Good German Scientists Helping Bad US Government Develop Killing Machines

Which is bad. Every dolt knows that German universities only do research for things having to do with goodness and niceness so these absent-minded professors clearly must have been tricked or something.


Word is that 22 German universities and research institutions have received more than $10 million from the US Defense Department’s budget since 2000. And this just has to be a bad thing. Doesn’t it?

Maybe the UN or Star Fleet Command could pass a resolution ensuring that science only be used for goodness and niceness in the future, the world over, just like it is here in Germany. Except sometimes when folks get tricked.

Yet once something is researched and published, it is available to anyone for any use. This gives rise to what researchers call a dual-use dilemma. Rockets that transport satellites into space, for example, could also be used to carry nuclear weapons. Knowledge about pathogens can be used to develop new medicines or biological weapons. Nuclear technology can harvest energy or build atomic bombs.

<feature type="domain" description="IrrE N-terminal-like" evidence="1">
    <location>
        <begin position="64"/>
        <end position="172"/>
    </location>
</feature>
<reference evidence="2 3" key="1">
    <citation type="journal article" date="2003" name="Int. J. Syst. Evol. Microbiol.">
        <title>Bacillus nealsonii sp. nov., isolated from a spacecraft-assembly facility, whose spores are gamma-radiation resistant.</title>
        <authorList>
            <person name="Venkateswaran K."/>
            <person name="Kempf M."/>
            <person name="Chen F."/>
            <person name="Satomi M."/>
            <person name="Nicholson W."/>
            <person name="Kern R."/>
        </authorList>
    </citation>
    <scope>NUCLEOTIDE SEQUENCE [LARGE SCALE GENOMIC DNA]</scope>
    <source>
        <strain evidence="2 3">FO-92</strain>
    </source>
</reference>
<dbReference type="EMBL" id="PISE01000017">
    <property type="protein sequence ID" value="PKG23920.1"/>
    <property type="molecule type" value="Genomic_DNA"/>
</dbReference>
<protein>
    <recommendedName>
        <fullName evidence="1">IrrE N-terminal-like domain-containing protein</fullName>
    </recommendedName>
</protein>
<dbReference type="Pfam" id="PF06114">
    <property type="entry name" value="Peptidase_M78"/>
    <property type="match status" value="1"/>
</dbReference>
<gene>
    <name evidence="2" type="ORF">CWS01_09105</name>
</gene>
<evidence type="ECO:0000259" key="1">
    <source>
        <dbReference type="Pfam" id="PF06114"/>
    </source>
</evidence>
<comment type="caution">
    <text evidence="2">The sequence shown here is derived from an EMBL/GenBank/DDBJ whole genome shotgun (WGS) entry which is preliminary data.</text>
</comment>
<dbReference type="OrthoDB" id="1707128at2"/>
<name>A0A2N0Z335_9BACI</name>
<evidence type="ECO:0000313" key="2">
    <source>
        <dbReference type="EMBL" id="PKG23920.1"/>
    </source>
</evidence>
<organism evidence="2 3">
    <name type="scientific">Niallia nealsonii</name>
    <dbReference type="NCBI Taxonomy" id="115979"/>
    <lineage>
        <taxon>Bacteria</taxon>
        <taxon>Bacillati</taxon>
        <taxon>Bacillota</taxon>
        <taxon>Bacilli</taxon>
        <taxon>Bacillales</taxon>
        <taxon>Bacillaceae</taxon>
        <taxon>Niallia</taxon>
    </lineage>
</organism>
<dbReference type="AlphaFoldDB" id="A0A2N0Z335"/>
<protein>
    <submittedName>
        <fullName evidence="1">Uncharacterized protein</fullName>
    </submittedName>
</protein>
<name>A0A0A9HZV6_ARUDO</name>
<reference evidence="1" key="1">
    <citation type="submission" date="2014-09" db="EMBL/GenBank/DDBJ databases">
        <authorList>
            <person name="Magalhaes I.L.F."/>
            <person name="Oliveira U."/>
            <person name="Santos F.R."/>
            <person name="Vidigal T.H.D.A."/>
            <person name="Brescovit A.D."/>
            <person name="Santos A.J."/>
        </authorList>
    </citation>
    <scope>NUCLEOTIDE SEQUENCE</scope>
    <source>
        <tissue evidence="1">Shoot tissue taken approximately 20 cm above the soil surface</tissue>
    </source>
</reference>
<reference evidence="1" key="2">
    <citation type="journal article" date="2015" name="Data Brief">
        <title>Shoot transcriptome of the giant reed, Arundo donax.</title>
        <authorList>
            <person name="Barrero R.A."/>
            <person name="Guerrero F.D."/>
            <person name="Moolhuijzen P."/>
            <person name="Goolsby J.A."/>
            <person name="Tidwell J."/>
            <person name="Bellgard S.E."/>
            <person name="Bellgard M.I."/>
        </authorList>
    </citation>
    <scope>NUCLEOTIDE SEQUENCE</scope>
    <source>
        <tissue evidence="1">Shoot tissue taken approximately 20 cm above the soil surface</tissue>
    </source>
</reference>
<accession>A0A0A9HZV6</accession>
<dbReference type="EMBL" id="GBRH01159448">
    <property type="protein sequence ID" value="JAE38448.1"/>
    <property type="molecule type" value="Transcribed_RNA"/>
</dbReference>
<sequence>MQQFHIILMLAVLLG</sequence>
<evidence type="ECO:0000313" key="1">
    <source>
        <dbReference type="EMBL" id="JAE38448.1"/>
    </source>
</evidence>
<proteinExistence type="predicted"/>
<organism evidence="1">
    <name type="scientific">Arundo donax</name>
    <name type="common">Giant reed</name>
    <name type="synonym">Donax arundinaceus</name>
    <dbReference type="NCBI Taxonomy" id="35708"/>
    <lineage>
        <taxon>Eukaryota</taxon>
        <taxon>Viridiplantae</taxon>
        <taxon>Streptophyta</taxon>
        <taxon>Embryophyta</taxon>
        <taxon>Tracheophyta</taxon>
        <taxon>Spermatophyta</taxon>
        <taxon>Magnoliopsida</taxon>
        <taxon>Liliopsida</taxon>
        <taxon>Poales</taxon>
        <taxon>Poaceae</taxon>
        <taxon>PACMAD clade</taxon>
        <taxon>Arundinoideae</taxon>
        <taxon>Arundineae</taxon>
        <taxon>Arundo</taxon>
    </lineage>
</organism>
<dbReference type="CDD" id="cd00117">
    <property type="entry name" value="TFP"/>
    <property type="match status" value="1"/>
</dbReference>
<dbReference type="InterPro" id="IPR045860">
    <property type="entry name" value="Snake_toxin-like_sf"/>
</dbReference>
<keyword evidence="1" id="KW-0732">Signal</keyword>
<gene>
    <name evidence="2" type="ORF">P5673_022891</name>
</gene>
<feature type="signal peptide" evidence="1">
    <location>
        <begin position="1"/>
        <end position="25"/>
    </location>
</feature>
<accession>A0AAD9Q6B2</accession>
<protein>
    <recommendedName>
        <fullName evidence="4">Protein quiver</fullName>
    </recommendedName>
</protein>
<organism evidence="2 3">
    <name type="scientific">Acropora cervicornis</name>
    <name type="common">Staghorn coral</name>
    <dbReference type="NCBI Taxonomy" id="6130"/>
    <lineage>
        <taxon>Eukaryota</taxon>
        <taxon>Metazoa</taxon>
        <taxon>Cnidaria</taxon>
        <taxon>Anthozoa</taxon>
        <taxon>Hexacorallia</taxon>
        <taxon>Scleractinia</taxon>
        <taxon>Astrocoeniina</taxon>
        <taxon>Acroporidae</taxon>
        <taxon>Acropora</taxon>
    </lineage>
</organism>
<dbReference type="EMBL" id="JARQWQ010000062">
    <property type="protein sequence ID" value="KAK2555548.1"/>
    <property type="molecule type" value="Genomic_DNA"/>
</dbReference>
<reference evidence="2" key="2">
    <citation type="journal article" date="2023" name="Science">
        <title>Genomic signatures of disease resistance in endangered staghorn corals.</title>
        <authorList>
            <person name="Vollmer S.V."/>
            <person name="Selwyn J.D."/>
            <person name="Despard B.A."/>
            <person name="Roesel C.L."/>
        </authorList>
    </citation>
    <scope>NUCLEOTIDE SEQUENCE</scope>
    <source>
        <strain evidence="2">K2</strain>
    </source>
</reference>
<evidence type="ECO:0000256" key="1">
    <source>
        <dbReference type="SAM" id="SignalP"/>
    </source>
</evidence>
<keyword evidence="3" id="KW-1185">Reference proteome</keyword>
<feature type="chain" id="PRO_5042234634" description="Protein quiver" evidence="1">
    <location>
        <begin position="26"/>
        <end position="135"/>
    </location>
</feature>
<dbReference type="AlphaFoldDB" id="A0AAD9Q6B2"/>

Remember The Ozone Hole?

We were just kidding.

No, seriously. Something called the Montreal Protocol just saved the world as we know it from most certain destruction, bringing about a “healing of the ozone layer” and thus reducing our exposure to harmful UV rays from the sun which was being caused by, well, refrigerators and aerosol spray cans. Just like that. Almost as if by magic or something.

A German research institute has even confirmed this wonderful news, so you can bet that it’s for real (Germans are very thorough, you know). And said German research institute, like all those other research institutes out there, is being completely objective here and has in no way profited from the research funds given it to research said ozone hole phenomena and only böse Zungen (malicious tongues) would suggest otherwise.

The underlying message here: To rid the world of all manner of unpleasantness and harmful gas, both hot and cold, all we need are more protocols (like Montreal or Kyoto, say), and not less. Or fewer, I mean. And more funding, of course.

“The results are encouraging. The fact that the ozone layer in the regions researched has become thicker is a result of the successful Montreal Protocol.”